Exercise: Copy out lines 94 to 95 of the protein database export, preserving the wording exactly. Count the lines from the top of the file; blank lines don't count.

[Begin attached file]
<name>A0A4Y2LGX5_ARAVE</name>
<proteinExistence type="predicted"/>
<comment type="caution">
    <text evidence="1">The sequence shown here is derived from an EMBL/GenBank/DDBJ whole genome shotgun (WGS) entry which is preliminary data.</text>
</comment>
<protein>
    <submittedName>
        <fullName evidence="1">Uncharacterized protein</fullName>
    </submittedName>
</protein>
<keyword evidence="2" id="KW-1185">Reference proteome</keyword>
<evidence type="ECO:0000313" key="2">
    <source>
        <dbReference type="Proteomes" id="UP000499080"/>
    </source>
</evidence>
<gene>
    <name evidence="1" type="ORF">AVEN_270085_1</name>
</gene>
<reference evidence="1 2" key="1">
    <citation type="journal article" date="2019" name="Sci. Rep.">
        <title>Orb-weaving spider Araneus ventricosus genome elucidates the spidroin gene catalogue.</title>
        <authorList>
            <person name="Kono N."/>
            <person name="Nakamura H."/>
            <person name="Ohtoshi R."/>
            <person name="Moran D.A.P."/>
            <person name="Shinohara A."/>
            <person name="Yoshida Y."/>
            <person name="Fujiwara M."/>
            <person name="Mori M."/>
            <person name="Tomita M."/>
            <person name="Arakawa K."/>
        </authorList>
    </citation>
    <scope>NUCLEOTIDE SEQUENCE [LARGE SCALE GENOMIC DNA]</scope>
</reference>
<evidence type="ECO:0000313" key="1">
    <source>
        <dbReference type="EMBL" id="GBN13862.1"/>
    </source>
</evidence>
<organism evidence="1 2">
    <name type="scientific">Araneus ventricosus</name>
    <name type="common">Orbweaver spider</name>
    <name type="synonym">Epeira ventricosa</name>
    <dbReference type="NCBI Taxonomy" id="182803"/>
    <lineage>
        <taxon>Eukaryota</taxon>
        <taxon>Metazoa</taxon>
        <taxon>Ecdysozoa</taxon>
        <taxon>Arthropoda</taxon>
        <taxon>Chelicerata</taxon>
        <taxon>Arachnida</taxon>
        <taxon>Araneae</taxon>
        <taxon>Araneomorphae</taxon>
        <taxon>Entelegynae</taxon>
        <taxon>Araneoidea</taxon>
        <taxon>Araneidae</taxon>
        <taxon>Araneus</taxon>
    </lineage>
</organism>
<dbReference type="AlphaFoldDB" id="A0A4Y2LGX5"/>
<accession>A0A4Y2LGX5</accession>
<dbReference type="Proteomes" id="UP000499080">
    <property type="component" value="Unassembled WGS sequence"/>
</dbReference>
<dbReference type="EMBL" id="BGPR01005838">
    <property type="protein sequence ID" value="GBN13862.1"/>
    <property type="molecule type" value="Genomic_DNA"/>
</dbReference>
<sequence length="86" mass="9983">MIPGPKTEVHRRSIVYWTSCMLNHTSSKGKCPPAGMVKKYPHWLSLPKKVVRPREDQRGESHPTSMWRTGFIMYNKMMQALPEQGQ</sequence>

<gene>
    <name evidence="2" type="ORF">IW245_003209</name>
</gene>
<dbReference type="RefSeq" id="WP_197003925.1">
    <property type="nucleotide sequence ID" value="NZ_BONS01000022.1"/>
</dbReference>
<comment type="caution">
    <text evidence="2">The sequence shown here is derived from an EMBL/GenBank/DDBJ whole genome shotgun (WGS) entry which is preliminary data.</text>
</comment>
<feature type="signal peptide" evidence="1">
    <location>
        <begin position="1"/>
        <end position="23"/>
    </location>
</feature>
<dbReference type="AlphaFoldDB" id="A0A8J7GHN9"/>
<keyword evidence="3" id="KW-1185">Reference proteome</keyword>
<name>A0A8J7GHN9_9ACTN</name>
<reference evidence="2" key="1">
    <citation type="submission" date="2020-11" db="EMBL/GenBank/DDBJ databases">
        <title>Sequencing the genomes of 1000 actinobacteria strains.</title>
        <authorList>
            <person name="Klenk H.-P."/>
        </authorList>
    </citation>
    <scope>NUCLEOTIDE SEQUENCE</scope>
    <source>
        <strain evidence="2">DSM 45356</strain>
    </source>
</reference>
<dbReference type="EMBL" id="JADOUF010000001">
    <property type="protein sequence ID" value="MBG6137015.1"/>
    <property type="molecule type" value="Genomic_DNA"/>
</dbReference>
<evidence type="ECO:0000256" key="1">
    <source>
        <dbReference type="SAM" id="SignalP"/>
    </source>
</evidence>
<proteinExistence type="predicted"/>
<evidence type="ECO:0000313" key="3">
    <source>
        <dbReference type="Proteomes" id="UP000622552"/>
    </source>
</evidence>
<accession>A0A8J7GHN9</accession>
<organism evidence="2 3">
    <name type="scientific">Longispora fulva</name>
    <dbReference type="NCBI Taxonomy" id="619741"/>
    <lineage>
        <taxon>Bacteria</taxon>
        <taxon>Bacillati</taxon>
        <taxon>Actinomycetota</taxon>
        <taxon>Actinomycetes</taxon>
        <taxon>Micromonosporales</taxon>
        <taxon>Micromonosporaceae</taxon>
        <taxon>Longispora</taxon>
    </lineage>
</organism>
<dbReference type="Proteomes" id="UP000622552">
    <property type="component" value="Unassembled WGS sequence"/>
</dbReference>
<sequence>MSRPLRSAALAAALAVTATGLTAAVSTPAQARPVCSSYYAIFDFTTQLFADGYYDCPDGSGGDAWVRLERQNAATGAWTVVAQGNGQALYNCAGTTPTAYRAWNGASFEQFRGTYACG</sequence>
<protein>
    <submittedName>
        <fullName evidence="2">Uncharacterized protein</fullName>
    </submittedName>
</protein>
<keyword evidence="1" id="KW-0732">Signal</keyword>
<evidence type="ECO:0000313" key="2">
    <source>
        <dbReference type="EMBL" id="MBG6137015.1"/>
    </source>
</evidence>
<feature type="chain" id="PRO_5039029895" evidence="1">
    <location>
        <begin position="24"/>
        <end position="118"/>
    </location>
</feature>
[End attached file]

        <authorList>
            <person name="Klenk H.-P."/>